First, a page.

I spent last week in New Orleans on business. Work put me up in the French quarter, and each night after work, I had the pleasure of studying at a local martial arts school. I'm in the process of turning some paper notes into blog posts about the experience. For now, I'll just go with first impressions:
I miss Papa Roux back in Indianapolis. His jambalaya is way better than anything I've found in the quarter after a full week. I wonder if I can find an excuse to stop there soon, and whether I should complement his cooking or blame him for making the food in NOLA less fun by comparison.
I'm reminded how much I miss having a suitably regular martial arts training regimen.
The quarter is a neat place to people-watch, both during the day when people leisurely antiquing or clothes- or book-shopping share the streets with conference-goers and other work-motivated people, and at night when a net of police, bouncers, and private security try to keep the drunks from hurting themselves or one another too badly.
I should probably lay off the caffeine. A week without coffee has helped my sleep patterns somewhat.
Home is good. A week on the road is about my limit, unless I take the people I'm going to miss with me. I'm glad my son is still at the age where he's excited I'm back, and that A hasn't changed the locks or anything.
A friend pointed me to an article recently that showed a slide show of "emergency contact" apps for smartphones. One was very well thought out: an app that stored emergency contact information, allergies, and other pertinent things for first responders on the user's phone. The other eight were all variations on a single theme: using the phone's data connection to send location and other information to a personal emergency contact. That model is broken.
Turn off your data.
The first thing I want smartphone users to do in a disaster area is to turn mobile data connections completely off. Why? Because some of the cellular infrastructure in the affected area is likely to have been taken out by the disaster, putting bandwith at a premium, and nearly everyone is going to be trying to communicate at once. The combination of damage to infrastructure and sudden rise in usage can cause more towers to crash and need to be restarted, or to lock up and stop taking new connections.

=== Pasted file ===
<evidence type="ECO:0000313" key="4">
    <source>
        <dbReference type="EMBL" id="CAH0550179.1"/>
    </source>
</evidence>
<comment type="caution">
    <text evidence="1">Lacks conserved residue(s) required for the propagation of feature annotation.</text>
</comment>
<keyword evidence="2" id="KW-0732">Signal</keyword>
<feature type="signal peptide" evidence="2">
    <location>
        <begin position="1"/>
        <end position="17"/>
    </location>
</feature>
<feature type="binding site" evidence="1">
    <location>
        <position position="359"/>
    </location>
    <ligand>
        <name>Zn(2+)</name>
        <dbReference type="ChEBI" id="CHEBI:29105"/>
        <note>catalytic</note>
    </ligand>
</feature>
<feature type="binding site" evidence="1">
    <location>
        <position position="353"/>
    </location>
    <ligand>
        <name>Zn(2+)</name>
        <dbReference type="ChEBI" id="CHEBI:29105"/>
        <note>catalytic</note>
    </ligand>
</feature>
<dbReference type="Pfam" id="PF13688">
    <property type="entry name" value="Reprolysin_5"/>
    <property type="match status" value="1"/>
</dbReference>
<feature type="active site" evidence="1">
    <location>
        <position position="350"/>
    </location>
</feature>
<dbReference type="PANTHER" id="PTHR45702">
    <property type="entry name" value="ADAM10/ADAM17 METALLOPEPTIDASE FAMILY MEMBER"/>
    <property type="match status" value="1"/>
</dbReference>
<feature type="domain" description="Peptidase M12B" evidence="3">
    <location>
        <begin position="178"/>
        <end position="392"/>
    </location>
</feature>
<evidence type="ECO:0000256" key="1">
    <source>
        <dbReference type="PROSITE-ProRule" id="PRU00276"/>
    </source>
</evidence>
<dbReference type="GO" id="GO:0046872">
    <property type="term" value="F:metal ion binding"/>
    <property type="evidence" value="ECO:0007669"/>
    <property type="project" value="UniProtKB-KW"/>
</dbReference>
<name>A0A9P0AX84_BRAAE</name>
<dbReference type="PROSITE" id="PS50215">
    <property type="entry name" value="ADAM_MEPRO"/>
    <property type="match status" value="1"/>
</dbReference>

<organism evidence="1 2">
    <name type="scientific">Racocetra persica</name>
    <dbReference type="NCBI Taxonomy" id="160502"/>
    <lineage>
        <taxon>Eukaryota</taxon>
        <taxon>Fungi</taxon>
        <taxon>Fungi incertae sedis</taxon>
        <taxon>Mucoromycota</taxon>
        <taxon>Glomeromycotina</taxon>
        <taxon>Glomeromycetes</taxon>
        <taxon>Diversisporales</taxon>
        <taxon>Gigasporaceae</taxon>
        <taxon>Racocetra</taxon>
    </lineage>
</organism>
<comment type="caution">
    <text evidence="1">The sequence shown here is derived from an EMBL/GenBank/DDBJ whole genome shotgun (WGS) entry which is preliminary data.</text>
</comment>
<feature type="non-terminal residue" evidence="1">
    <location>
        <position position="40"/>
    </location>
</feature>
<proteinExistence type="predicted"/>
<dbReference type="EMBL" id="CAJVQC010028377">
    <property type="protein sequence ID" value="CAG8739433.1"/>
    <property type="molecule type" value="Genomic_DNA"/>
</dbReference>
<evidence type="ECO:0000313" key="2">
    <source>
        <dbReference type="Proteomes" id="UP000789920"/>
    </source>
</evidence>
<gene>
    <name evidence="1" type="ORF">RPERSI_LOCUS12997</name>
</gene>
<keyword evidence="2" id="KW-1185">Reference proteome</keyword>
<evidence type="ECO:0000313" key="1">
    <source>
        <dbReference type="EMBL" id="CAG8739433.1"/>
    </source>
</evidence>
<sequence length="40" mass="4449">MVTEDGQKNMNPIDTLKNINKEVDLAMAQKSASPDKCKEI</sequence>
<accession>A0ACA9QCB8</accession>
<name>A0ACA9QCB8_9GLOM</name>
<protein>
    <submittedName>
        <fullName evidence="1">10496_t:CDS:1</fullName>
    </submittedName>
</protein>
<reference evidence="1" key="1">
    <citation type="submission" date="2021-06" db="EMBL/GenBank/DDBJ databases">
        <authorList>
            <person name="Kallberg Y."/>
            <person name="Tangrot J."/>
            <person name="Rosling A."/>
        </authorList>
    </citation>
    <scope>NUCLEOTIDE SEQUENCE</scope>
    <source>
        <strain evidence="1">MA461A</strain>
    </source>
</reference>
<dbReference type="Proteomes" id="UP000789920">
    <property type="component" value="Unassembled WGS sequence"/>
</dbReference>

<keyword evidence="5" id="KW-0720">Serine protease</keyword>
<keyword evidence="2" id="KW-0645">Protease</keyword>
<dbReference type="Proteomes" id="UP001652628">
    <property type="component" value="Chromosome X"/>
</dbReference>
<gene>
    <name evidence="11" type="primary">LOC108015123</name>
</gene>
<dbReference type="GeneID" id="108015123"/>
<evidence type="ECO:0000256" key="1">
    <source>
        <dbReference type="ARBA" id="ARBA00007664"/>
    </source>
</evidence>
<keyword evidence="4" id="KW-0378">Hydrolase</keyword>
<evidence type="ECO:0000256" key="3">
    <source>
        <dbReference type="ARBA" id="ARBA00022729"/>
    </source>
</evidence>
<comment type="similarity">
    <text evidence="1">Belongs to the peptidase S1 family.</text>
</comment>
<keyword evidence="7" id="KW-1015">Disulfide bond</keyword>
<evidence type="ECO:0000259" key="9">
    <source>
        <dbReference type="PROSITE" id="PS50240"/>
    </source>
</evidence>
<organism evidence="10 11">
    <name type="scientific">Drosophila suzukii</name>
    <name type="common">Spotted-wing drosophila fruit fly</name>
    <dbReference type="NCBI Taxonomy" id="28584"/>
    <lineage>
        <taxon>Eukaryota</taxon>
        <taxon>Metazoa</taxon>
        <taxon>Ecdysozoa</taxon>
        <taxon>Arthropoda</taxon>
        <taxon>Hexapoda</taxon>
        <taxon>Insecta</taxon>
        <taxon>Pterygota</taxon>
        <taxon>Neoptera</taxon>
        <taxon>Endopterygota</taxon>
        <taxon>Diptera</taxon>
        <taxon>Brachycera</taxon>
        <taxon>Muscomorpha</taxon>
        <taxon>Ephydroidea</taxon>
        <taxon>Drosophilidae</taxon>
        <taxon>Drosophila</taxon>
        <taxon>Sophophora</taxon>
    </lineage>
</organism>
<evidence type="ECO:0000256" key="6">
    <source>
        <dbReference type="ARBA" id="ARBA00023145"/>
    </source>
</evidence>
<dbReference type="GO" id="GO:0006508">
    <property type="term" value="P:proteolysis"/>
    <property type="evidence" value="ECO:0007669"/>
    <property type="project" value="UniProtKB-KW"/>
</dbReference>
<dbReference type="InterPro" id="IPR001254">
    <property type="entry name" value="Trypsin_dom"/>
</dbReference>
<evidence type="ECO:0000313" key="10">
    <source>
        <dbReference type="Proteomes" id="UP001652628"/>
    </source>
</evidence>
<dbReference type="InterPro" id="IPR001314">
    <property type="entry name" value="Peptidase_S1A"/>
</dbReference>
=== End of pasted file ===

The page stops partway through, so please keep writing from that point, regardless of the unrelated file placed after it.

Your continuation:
When we sheepdogs think about our gear, we spend a lot of time on the nuts and bolts: a sleep system, water storage and treatment, tools, defensive equipment, and so on. Those are all important -- often life-or-death important -- but it's also important to stash a few comfort items here and there. It's easy to forget that, in addition to saving lives, we're often in a position to save someone's sanity -- a survivor's, our own, or our team's -- and we should prepare for that, too.
My basecamp bag, in addition to the obvious survival gear, contains a case of decks of playing cards, several kinds of tea, a few chocolate bars, notebooks and pens, a portable Scrabble set (sorry, no dictionary, you'll have to duke it out), a book of bedtime stories, and a rotating stock of trinkets, toys, and snacks. A smaller subset of that (notebook, pens, a couple tea bags, one pack of cards, possibly chocolate) make it into the pack I carry as well. In a world where I'm fussing about the weight of my cookset, the compressability of my sleeping bag, and how many pairs of underwear I can afford to carry, that seems absurd to many people.
I had a long night Friday, and a funny conversation on my way home. I'd managed to nip out of work a bit early and pick up my son from school. We beat Friday gridlock out of town, bound for our "local" REI store, which is over an hour away in Indianapolis, IN. Too much driving for my taste, but I'd failed to notice Littlefish outgrowing his good hiking boots, and needed a replacement in time to have them broken in by next week.